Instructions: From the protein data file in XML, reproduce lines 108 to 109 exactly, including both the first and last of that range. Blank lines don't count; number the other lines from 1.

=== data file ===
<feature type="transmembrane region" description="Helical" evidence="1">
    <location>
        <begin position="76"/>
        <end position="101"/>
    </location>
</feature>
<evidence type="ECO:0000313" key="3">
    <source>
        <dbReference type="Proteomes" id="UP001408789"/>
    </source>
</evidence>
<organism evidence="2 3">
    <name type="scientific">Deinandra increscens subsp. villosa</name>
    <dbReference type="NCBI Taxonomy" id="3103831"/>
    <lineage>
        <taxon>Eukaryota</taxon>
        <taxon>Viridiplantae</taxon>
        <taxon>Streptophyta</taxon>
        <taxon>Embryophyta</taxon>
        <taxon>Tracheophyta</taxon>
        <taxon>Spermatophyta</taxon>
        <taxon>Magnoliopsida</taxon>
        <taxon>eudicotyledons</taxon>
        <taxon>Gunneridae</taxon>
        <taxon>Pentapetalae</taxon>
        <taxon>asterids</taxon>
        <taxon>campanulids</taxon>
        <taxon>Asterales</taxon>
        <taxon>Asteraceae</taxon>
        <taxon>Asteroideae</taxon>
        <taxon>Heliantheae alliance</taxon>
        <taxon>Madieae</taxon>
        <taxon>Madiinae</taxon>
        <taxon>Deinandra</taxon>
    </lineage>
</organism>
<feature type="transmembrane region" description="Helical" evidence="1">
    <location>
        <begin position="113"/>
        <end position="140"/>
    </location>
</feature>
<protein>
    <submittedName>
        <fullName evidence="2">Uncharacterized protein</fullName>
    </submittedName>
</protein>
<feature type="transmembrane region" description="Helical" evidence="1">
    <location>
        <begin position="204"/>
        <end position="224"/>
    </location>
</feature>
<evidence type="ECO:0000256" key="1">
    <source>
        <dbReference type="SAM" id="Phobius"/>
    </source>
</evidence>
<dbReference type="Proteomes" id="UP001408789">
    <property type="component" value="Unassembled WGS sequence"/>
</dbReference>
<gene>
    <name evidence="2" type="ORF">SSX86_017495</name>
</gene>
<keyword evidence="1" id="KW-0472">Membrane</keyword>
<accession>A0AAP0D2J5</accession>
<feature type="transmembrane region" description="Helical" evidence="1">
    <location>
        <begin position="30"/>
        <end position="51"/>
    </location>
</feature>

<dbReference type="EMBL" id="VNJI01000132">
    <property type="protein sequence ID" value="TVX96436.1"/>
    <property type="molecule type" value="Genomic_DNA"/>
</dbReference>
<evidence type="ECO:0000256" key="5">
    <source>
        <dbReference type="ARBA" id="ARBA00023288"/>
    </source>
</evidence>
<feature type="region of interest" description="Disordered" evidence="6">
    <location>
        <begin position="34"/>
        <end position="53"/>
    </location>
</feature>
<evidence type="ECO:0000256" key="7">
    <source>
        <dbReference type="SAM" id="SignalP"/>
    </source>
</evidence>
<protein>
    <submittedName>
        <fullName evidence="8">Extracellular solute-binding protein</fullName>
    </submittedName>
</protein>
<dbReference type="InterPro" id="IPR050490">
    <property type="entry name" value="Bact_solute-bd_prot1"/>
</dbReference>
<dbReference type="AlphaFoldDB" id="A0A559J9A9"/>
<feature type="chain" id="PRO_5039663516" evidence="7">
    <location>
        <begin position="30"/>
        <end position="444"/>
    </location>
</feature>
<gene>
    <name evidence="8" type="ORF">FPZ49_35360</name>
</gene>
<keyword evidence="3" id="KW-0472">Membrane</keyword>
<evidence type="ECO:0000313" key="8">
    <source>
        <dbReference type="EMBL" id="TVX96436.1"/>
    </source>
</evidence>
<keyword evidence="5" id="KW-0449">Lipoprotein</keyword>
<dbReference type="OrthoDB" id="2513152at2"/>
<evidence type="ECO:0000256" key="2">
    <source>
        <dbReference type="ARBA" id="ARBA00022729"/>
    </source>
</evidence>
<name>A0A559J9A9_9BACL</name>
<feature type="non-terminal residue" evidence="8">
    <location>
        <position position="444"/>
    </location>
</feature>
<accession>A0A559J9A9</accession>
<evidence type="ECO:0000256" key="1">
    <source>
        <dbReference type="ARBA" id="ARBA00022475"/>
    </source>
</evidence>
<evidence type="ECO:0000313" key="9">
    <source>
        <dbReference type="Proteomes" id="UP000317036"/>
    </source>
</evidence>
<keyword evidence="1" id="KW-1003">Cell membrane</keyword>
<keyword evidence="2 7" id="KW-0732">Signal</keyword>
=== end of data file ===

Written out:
<gene>
    <name evidence="8" type="ORF">FPZ49_35360</name>